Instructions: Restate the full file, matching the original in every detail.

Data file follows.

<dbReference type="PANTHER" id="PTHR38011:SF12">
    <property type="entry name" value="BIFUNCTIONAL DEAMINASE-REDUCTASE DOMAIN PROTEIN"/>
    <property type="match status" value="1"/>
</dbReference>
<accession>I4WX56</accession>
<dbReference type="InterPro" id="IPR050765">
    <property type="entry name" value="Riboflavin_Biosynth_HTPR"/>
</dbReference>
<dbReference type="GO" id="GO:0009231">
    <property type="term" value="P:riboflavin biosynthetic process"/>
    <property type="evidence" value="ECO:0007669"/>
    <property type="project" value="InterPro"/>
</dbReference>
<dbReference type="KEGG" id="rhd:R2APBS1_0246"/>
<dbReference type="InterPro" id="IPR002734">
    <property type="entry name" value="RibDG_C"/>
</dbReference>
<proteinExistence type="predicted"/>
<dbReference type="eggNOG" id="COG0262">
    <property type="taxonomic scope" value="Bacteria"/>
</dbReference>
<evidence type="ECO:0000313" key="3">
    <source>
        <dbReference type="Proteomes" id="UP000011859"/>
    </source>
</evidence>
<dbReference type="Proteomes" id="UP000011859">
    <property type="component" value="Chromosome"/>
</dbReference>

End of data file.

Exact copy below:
<dbReference type="PANTHER" id="PTHR38011:SF12">
    <property type="entry name" value="BIFUNCTIONAL DEAMINASE-REDUCTASE DOMAIN PROTEIN"/>
    <property type="match status" value="1"/>
</dbReference>
<accession>I4WX56</accession>
<dbReference type="InterPro" id="IPR050765">
    <property type="entry name" value="Riboflavin_Biosynth_HTPR"/>
</dbReference>
<dbReference type="GO" id="GO:0009231">
    <property type="term" value="P:riboflavin biosynthetic process"/>
    <property type="evidence" value="ECO:0007669"/>
    <property type="project" value="InterPro"/>
</dbReference>
<dbReference type="KEGG" id="rhd:R2APBS1_0246"/>
<dbReference type="InterPro" id="IPR002734">
    <property type="entry name" value="RibDG_C"/>
</dbReference>
<proteinExistence type="predicted"/>
<dbReference type="eggNOG" id="COG0262">
    <property type="taxonomic scope" value="Bacteria"/>
</dbReference>
<evidence type="ECO:0000313" key="3">
    <source>
        <dbReference type="Proteomes" id="UP000011859"/>
    </source>
</evidence>
<dbReference type="Proteomes" id="UP000011859">
    <property type="component" value="Chromosome"/>
</dbReference>